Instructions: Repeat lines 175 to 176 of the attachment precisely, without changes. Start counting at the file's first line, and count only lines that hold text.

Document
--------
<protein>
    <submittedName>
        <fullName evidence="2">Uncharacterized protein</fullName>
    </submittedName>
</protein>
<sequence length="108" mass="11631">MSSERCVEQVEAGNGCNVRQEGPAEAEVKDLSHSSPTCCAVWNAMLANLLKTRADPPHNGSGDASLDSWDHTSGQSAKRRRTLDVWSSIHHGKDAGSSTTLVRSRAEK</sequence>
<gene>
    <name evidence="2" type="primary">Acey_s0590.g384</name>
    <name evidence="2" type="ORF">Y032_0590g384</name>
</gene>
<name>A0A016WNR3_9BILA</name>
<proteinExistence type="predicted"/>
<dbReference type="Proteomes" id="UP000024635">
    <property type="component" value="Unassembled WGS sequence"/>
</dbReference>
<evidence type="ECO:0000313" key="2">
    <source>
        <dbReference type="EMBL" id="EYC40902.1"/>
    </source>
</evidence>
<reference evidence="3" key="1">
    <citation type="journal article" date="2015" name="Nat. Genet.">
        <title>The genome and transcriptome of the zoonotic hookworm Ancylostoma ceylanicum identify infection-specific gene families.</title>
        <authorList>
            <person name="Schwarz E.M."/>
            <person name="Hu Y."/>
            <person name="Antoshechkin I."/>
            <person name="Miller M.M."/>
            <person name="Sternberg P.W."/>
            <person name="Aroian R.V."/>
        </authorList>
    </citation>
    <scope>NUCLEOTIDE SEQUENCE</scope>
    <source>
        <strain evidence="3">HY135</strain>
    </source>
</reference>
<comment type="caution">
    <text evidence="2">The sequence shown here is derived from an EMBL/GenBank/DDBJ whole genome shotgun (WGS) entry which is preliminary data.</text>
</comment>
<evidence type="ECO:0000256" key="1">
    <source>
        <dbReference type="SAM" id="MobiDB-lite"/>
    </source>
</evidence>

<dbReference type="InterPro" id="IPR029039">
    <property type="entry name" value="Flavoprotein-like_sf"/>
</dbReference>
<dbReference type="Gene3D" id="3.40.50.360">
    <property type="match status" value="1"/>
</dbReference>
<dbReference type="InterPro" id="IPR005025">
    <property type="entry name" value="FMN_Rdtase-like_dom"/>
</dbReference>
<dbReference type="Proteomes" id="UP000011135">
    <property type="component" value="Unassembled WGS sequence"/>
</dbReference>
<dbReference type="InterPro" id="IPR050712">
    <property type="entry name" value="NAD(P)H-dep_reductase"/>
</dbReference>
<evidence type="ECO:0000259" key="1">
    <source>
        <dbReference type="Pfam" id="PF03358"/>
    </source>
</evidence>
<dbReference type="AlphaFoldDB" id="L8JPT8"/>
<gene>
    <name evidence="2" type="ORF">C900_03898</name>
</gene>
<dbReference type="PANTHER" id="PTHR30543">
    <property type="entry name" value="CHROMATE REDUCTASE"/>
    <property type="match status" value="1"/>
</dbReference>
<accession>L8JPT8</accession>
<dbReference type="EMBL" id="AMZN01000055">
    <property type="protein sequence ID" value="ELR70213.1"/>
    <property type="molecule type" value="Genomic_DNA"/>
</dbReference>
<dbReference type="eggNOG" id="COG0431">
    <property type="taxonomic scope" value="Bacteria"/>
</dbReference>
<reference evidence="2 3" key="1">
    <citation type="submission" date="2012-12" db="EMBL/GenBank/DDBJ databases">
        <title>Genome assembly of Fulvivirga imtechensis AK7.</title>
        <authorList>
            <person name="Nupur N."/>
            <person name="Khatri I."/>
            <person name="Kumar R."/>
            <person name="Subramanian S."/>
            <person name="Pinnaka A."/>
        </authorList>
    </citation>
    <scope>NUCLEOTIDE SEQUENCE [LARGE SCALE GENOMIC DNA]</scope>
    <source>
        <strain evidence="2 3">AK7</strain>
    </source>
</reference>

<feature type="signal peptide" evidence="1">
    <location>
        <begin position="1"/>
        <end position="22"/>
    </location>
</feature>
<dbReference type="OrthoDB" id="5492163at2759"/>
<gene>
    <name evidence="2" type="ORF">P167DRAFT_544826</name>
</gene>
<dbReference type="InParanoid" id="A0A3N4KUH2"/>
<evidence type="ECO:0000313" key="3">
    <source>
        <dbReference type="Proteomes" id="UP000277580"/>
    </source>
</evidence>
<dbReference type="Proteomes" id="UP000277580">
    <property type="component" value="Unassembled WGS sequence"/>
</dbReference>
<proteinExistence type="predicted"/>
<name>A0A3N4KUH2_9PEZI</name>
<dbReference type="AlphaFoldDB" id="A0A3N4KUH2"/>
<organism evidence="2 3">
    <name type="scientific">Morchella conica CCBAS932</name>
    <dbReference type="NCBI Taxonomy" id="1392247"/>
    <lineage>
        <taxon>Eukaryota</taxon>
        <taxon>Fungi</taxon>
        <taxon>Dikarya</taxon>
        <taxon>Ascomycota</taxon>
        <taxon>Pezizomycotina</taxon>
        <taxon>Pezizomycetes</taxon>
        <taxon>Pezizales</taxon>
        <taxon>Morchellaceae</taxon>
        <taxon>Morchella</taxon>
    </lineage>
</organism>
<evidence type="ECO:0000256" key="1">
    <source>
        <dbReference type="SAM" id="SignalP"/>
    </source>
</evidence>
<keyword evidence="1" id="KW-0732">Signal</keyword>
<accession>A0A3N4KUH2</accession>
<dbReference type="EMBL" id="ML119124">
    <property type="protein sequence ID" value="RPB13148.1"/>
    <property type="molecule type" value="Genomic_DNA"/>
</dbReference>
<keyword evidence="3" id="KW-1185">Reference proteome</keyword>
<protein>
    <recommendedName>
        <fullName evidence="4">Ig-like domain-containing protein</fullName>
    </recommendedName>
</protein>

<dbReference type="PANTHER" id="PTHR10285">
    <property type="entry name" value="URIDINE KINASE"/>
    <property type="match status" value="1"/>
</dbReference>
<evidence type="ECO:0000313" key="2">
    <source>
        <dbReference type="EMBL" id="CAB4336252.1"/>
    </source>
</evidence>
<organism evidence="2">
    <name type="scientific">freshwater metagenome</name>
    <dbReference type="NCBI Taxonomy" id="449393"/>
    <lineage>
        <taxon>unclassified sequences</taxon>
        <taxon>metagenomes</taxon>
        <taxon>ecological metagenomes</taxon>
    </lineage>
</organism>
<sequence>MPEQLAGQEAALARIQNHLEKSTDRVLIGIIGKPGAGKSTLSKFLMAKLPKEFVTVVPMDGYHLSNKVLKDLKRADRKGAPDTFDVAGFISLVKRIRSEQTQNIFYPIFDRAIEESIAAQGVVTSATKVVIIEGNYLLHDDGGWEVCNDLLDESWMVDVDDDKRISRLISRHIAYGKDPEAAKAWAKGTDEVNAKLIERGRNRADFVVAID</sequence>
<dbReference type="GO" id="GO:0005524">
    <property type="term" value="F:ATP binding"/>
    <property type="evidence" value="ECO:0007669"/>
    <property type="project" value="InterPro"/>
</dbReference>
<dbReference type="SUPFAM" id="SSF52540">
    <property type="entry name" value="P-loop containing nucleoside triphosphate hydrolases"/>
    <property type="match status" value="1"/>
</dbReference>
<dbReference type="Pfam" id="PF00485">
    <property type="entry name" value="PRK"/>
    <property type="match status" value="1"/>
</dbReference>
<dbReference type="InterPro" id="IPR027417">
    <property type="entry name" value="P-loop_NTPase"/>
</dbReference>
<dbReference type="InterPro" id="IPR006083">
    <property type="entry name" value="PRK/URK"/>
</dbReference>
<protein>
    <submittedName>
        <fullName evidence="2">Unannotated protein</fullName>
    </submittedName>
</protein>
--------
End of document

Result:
</dbReference>
<dbReference type="SUPFAM" id="SSF52540">